Post Tagged with: "content regulation"

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The Law Bytes Podcast, Episode 77: The Complexity of Internet Content Regulation – A Conversation with CIPPIC’s Vivek Krishnamurthy

Canadian Heritage Minister Steven Guilbeault seems set to table another bill that would establish Internet content regulations, including requirements for Internet platforms to proactively remove many different forms of content, some illegal and others harmful or possibly even “hurtful.” Few would argue with the proposition that some regulation is needed, but venturing into government regulated takedown requirements of otherwise legal content raises complex questions about how to strike the balance between safeguarding Canadians from online harms and protecting freedom of expression.

Vivek Krishnamurthy, is a colleague at the University of Ottawa, where he is the Samuelson-Gluschko Professor of Law and serves as the director of CIPPIC, the Samuelson-Glushko Canadian Internet Policy and Public Interest Clinic. He joins the Law Bytes podcast to talk about the complexities of Internet content regulation and the risks that overbroad rules could stifle expression online and provide a dangerous model for countries less concerned with online civil liberties.

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February 22, 2021 5 comments Podcasts
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The Law Bytes Podcast, Episode 74: Heidi Tworek on the Challenges of Internet Platform Regulation

The Law Bytes podcast took a breather over the holidays and into early January, but there seemingly is no break for digital policy issues. Over the past few weeks, Internet platforms have found themselves squarely in the public eye as company after company – from Shopify to Twitter to Facebook de-platformed former US President Donald Trump in response to the events in Washington earlier this month. Dr. Heidi Tworek of the University of British Columbia is one of Canada’s most prolific thinkers on Internet platform policies. She joins the podcast for a conversation about the role and responsibilities of Internet platforms, proposals for payments in the news sector, and insights what governments should be doing about better communicating with the public about the COVID-19 global pandemic.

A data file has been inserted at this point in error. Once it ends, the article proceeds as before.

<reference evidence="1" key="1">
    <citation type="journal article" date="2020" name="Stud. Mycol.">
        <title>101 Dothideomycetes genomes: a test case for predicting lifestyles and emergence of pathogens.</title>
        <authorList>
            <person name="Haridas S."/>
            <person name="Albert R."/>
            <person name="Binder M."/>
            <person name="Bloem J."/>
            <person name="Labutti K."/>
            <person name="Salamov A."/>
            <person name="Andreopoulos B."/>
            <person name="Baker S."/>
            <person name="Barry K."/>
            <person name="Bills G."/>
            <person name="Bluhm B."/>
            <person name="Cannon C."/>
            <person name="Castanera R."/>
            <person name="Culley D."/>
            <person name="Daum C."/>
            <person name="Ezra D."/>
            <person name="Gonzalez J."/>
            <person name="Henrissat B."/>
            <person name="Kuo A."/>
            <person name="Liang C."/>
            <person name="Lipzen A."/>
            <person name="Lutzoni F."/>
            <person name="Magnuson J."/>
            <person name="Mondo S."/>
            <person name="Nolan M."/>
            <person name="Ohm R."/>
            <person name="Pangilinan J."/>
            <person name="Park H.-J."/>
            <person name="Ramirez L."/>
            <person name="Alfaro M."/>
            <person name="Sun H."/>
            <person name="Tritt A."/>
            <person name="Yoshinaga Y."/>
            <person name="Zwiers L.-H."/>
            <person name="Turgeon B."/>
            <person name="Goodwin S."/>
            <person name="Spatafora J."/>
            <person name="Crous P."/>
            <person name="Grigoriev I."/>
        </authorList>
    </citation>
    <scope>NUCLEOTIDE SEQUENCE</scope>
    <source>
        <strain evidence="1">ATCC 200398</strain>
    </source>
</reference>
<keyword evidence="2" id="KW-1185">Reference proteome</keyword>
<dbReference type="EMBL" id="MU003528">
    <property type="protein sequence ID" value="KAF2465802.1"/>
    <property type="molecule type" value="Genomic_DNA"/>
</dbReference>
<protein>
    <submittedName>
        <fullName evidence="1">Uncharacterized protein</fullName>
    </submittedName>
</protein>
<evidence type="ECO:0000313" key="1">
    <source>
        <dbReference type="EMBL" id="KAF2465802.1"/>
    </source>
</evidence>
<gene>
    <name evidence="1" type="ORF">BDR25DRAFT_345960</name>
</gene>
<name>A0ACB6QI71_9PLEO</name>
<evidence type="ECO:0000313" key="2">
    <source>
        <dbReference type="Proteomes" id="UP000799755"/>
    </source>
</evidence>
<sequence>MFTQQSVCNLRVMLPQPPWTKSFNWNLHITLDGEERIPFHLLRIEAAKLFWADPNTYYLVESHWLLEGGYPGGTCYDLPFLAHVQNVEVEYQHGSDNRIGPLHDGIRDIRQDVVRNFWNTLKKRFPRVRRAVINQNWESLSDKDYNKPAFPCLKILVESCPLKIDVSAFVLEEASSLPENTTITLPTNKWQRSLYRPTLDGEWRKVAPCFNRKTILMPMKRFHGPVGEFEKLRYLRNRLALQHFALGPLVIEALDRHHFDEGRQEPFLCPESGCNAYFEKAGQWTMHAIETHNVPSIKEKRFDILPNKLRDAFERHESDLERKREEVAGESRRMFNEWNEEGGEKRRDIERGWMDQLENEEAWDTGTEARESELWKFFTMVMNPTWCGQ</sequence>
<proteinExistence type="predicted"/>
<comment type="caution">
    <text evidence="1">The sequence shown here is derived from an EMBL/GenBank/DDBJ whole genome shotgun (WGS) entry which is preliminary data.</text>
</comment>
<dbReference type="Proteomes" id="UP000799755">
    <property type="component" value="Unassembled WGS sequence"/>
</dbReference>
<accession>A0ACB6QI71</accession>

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January 25, 2021 6 comments Podcasts
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The LawBytes Podcast, Episode 53: Welcome Development or Waste of Time? – A Conversation With Facebook Oversight Board Member Nicolas Suzor

Last month, Facebook revealed the names of the first 20 members of the Facebook Oversight Board, a body charged with conducting independent reviews of content removals. The group includes many well-known experts in the fields of human rights, journalism, law, and social media. The announcement received at best a mixed greeting – some welcomed the experiment in content moderation, while others argued that the board “will have no influence over anything that really matters in the world.”

Professor Nicolas Suzor of the Queensland University of Technology in Australia was named as one of the first 20 members. The author of Lawless: The Secret Rules that Govern our Digital Lives, Nicolas has been critical of Facebook and other Internet platforms and raised concerns about the oversight board when it was first announced. He joins me on the podcast to discuss the oversight board, the initial criticisms, and his views on how the board can have a positive impact in addressing complex issues that strive to balance freedom of expression with concerns about online harms. Note that our conversation was recorded before President Donald Trump issued an executive order targeting Internet platforms after Twitter fact-checked one of his tweets and issued a warning on another. The podcast will examine those latest developments in a future episode.

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June 1, 2020 Comments are Disabled Podcasts
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The Case Against the Bell Coalition’s Website Blocking Plan, Part 16: The CRTC as the Internet Content Regulatory Authority

In Canada, services that broadcast over the Internet don’t need a licence from the CRTC, as we exempted them from this obligation. We do not intervene on content on the Internet.

This statementwe do not intervene on content on the Internet – appears on the CRTC site at the very beginning of a page devoted to TV shows, movies, music and other content online. It may not be a regulatory statement, but it reflects how the CRTC sees itself and how it wants to be seen. Bell and other companies associated with the coalition have regularly tried to drag it into various forms of content regulation under the Telecommunications Act. Yet the Commission has rightly rejected those efforts, emphasizing that it does not licence or judge Internet content nor is it empowered by legislation to do so.

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March 7, 2018 2 comments News

Telus Seeks “Switzerland” Approach to Content

Telus CEO Darren Entwistle says that the company believes that the CRTC rules governing fair access to traditional broadcasting “are not limited to linear TV, they extend into broadband and wireless.”

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October 15, 2010 1 comment Must Reads